Beyond the ties between the artists, there were other crucial relationships in the social-economic web that underlies Impressionism, Fashion and Modernity: connections and inter-connections between artists, artists wives or mistresses, gallery owners, journalists and other writers, collectors, fashion illustrators, milliners, and artists models.  In fact, the influence of models as key connectors in the art and fashion milieu jumps out as one of the exhibition’s sub-themes.  .

None of the three elements of the Impressionism, Fashion and Modernity triad could have occurred in isolation from one another; neither could they have occurred without the extensive social networking of the time.  Just as abstract art  evolved through networking, so did fashion and art in Paris in the early modern years.

Interdisciplinary and Cross-Media Perspectives

As a long-time visitor to both MoMA and the Met, I expect these institutions to approach the exhibition of art from primarily connoisseurship perspectives. By that I mean that they usually focus on images and artifacts in relation to other similar works, and they usually isolate different art forms or media from one another.  Textiles, paintings, decorative arts, musical instruments, photographs and other art forms all have their own departments and cross-cutting exhibitions are not the norm.  In-depth explorations of an artistic trend, medium or artist are more common than interdisciplinary exhibitions.  Contextual exhibitions, i.e. those that engage multiple art forms to illustrate ideas and artistic developments in a particular time and place, are even rarer.

These assumptions explain my surprise and pleasure when I realized that both of these important exhibitions, in two influential art museums, were broadly conceived, richly contextual, and as focused on the connections between different art forms as in the merits of the specific objects themselves.  In fact, both exhibitions are explicit about the interdisciplinary and cross-media objectives in their introductory materials and both reveal the breadth of their curatorial perspectives through their labels, their use of varied images and objects, the essays in the accompanying catalogs, and in their interpretive programming.

While Impressionism, Fashion and Modernit is inherently interdisciplinary, it goes beyond the predictable presentation of exquisite ball gowns and luscious picnic scenes to present social historical details in the form of literary quotes, men’s hats, fashion magazines and society portraits.   These complement the ball gowns and picnic scenes and help viewers to understand the socio-historical context in which they were created.   In fact, watching how people responded to the

Farbstudie Mit Rauten (Color Study with Lozenges) 1913 Stadtische Galerie im Lenbachhaus, Munich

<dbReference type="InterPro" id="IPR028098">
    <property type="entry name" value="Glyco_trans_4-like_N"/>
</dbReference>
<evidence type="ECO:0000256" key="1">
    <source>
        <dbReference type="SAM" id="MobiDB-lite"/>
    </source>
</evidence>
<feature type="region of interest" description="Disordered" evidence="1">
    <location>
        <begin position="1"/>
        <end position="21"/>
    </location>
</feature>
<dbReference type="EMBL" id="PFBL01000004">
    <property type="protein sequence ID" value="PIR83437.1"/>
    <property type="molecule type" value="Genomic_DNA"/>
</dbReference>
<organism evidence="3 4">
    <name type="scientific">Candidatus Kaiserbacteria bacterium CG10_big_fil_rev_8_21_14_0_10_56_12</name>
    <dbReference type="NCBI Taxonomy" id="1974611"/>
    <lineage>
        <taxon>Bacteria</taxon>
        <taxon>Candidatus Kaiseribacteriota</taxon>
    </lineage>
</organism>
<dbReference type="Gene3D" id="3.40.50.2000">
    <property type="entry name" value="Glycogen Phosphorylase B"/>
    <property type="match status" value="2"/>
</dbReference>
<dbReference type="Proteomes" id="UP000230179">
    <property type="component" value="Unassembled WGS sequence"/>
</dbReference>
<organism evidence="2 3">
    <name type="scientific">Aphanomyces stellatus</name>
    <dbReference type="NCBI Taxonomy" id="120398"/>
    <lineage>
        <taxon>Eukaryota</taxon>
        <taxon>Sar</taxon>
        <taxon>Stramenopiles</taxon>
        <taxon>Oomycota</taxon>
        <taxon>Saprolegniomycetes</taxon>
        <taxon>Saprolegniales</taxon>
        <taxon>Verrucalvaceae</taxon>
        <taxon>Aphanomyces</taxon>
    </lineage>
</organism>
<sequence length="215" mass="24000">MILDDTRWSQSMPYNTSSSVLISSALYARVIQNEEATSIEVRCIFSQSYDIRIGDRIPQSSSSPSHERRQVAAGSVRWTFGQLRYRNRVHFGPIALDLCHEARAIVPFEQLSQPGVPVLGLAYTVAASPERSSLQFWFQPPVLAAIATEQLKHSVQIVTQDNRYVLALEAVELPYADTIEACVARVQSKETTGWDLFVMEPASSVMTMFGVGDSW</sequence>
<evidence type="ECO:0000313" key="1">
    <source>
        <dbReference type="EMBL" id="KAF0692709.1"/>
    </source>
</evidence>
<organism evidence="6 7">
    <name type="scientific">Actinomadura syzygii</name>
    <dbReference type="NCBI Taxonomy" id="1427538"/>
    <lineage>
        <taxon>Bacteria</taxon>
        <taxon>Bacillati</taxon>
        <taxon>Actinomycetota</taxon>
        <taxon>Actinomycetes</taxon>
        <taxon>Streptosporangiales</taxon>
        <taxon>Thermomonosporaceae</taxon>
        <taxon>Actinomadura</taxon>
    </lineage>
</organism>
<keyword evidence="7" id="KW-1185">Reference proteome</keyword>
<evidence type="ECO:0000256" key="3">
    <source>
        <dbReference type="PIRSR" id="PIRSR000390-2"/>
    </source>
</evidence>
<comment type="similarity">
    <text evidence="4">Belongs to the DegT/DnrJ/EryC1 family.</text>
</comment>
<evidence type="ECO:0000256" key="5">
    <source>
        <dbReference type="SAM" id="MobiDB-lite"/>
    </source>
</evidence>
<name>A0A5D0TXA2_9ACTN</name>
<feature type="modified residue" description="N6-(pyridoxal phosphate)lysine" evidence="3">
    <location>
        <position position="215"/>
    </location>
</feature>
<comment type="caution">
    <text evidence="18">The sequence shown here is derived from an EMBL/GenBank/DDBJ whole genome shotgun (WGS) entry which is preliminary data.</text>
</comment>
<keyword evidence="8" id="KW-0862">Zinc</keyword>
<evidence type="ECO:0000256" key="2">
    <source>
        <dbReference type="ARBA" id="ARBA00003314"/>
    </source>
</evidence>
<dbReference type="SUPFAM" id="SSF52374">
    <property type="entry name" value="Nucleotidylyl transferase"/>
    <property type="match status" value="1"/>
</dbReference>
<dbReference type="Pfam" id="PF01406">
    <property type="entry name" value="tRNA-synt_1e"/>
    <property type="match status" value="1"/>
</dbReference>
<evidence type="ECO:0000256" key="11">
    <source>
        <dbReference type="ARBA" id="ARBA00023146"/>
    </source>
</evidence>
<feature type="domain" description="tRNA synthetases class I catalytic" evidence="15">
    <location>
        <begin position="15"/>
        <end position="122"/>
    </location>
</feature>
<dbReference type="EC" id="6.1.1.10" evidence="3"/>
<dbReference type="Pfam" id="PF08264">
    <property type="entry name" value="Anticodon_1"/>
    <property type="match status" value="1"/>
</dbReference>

Farbstudie Mit Rauten (Color Study with Lozenges) 1913
Stadtische Galerie im Lenbachhaus, Munich

exhibition, it was clear to this viewer that the complementary materials were as meaningful as the featured costumes and paintings.

Inventing Abstraction,1910-1925 is even more explicitly interdisciplinary, with an  introduction that describes the show as a “cross media portrait”.   While paintings constitute the spine of the show, it includes samples of poetry, book bindings, displays of musical notations and films of modern dance as examples of the experimentation taking place in all art forms during the movement towards Abstraction.  During one of my visits to MoMA an actor was pacing the galleries, reciting poems by Mallarme and confronting visitors with an immediate, visceral experience that effectively communicated artists’ efforts to reject conventions and break prevailing artistic boundaries.

Inclusion of Women Artists

With the burgeoning of scholarship on women in recent decades, growing recognition that women have been overlooked in past definitions of the artistic canon, and growing numbers of influential contemporary women artists, institutions world-wide are attempting to correct the gender imbalances in their collections and their exhibitions.   More and more art exhibitions that involve multiple artists include at least one or two women artists.   Both Inventing Abstraction, 1910-1925  and Impressionism, Fashion and Modernism are excellent examples of exhibitions that include a good number of women artists and acknowledge these artists’ influences on the artistic movements of which they were a part.

Mix of Familiar and Less Familiar Works   

Both Inventing Abstraction, 1910-1925 and Impressionism, Fashion and Modernity are made up of block-buster paintings along with paintings and objects that are less familiar.  Renoir is presented alongside Carolus-Duran; Kandinsky alongside Stevens. Thematic exhibits such as these allow for the inclusion of items that may not rank as first rate in terms of their particular style but that enhance understanding of artistic trends and complement the other better known works. These objects round out a visitor’s understanding of the topic or theme while also prompting new appreciation of lesser known works.  This viewer, for instance, was intrigued by the connections between the Italian Futurists, some of whom are not widely known, with the  popular “inventors” of Abstraction featured at MoMA.  Similarly, I found the works by Berthe Morisot  in Impressionism, Fashion and Modernity some of the most interesting paintings in the show, and intend to learn more about her oeuvre.